Literary Hub

Every Ending is a Kind of Apocalypse: On Belief and The Leftovers

In 1967, the British literary critic Frank Kermode published a weird, wrenching book titled The Sense of an Ending. It was both a work of literary criticism and a lament for what Kermode called “the common death.” In just 160 pages it braided Christian eschatology, narrative theory, and quantum physics into a  startling idea: Every story, argued Kermode, ends in apocalypse.

But apocalypse, as he meant it, was not the handiwork of zombies, plagues, or presidents; it resided in the very idea of an ending and was derived from the New Testament. A good ending, so to speak, is one that fixes the shape and meaning of the whole story. By that standard, an ideal ending might well be the Last Judgement: a blaze of reckoning that reveals, all at once, the divine structure of creation.

Kermode, a professor of English Literature from 1958 until his death in 2010, wasn’t stumping for the Christian afterlife. He was suggesting that our standards for fiction reveal some of our keenest and most fragile desires. We want our fiction, like our lives, to end with revelation.

That desire, at least where TV is concerned, can turn into menacing expectation. Consider the fans of Lost, who never quite forgave the show—or its co-creator, Damon Lindelof—for the series’ wobbly landing in 2010. A supernatural mystery spanning multiple dimensions and six seasons, Lost seemed to promise an answer key for an ending. Its inconclusive finale was, for some fans, an act of of treason. For Lindelof, it was a catalyst. He went on to write and produce The Leftovers, which turned bad endings into a great premise, and which aired its final episode this Sunday on HBO.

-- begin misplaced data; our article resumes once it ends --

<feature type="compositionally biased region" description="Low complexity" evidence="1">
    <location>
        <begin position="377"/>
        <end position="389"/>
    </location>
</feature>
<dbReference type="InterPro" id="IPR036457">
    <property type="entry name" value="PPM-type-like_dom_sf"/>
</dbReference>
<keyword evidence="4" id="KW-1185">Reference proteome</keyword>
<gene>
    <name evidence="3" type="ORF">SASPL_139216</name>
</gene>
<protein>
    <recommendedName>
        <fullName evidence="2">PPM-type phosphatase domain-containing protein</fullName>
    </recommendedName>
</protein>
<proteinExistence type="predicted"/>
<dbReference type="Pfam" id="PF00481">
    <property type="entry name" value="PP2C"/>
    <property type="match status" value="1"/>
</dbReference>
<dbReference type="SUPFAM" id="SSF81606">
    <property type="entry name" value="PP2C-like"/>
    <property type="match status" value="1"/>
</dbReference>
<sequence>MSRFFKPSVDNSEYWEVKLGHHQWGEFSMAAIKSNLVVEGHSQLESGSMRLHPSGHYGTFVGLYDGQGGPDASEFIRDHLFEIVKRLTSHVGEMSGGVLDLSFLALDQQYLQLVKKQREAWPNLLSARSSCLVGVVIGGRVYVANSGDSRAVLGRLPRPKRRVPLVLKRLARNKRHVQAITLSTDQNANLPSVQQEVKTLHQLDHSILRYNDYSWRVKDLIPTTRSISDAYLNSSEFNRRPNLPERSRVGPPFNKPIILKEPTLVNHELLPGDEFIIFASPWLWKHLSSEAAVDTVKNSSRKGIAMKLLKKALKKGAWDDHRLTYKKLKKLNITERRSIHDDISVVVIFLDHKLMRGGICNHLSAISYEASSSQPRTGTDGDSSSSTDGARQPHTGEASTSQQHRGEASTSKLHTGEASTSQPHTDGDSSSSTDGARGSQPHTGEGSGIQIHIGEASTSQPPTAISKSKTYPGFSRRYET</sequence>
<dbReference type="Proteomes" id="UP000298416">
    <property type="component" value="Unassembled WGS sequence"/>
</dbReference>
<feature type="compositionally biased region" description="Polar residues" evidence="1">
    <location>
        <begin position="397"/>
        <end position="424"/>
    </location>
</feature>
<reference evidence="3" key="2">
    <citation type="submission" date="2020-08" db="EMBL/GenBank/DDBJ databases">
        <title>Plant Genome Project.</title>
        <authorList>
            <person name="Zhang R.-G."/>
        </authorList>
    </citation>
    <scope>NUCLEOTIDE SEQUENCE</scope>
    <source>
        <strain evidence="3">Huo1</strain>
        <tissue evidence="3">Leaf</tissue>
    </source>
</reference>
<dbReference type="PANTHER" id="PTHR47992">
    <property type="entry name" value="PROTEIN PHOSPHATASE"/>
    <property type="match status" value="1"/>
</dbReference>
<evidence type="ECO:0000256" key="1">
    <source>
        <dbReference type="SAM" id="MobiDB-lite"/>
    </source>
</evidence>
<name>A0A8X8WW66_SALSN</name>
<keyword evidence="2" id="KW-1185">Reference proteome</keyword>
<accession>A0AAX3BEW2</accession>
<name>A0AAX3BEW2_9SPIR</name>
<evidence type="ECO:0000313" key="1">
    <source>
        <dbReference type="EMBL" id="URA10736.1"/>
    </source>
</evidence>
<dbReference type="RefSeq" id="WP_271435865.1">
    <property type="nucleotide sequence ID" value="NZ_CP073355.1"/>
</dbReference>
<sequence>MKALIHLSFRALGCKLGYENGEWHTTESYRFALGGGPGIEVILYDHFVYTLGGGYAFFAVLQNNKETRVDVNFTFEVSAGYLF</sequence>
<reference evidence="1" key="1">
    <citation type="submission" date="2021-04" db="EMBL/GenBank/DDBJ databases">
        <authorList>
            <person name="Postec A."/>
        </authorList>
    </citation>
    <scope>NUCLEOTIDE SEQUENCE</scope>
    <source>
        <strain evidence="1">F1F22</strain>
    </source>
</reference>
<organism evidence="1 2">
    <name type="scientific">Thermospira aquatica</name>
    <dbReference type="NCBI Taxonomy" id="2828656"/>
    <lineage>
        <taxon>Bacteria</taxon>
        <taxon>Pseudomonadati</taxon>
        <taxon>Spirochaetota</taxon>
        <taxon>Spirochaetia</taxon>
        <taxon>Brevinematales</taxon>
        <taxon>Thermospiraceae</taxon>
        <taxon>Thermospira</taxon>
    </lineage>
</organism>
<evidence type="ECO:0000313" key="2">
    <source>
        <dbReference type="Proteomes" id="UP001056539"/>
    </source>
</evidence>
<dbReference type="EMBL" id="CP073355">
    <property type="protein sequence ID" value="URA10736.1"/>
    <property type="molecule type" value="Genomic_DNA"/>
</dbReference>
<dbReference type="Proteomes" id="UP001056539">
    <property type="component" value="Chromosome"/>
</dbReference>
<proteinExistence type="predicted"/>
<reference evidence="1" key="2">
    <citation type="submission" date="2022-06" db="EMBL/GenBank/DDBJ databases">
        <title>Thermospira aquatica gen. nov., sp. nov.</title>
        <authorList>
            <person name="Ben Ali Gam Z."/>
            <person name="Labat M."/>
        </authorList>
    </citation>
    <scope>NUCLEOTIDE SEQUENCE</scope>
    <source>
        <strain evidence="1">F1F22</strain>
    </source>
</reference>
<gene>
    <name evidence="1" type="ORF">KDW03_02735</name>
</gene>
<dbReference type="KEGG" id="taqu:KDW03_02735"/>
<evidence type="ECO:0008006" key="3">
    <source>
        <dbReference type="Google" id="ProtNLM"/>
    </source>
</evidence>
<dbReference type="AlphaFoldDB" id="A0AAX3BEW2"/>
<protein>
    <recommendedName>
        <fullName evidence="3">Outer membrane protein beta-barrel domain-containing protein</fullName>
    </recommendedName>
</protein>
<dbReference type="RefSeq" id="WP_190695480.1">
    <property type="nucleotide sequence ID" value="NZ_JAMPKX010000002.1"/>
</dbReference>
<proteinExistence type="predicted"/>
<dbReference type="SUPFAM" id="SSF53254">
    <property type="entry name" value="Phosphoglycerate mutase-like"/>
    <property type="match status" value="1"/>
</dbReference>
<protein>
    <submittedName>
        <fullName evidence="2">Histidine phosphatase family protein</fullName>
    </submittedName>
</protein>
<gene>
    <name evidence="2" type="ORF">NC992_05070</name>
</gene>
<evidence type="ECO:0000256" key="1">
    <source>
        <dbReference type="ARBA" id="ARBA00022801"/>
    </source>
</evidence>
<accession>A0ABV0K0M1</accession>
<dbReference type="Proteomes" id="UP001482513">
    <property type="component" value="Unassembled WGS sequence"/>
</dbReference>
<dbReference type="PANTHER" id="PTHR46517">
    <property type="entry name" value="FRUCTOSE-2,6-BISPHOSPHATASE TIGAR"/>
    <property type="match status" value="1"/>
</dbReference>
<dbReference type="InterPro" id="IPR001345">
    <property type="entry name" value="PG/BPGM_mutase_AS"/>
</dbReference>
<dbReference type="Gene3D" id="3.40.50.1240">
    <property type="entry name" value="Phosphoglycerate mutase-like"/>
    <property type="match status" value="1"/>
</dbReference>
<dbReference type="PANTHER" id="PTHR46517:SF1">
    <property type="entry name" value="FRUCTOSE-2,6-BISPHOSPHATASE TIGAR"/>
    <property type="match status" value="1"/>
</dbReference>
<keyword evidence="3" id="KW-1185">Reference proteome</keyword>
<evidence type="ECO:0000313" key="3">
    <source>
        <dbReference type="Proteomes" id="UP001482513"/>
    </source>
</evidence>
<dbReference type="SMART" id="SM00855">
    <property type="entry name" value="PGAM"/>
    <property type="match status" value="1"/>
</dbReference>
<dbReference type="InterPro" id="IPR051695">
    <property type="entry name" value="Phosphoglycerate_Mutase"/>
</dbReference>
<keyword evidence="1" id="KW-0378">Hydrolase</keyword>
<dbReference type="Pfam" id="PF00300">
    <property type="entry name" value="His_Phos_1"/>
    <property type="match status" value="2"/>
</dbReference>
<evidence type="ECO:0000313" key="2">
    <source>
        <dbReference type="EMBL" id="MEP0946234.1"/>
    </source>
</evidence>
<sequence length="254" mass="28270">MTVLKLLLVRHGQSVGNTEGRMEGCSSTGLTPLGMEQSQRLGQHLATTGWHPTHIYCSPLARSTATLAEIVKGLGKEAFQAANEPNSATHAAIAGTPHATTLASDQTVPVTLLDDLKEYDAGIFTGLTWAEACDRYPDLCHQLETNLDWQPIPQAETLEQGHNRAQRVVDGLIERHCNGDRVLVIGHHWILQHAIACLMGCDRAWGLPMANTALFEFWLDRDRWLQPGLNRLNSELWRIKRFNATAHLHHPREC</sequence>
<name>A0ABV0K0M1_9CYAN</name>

Over the course of its 3 seasons, The Leftovers often seemed to draw on Kermode’s strange, elegiac idea of storytelling. Like Kermode himself, The Leftovers traced the connections between the grandest cataclysms and the intimacies of loss. Above all, The Leftovers was a study of endings: of how they fail us in life, and how we forge our own with fiction.

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Based on the novel of the same name by Tom Perotta, The Leftovers concerned a mysterious disaster: the Sudden Departure, in which 2 percent of the world’s population vanished without explanation. The first season takes place in a small town, Mapleton, several years after the Departure, and follows the family of  Kevin Garvey, a local police chief played with a stifled, nervy sadness by Justin Theroux. Although none of the Garveys vanished in the Departure, their lives nonetheless feel ruptured and robbed of sense. Kevin’s teenage daughter resents him, soured by global angst. His wife has left him, and so, apparently, has his mind: He starts blacking out, seeing things, and—most disturbingly of all—shooting dogs.

As the world patches itself back together, Kevin pitches into madness. Ambushed by hallucinations, his face often reads like a thesaurus of confusion: baffled in one scene, bewildered in the next. He looks, for the most part, the way the audience feels, wrenched by a troubling sense of unreality.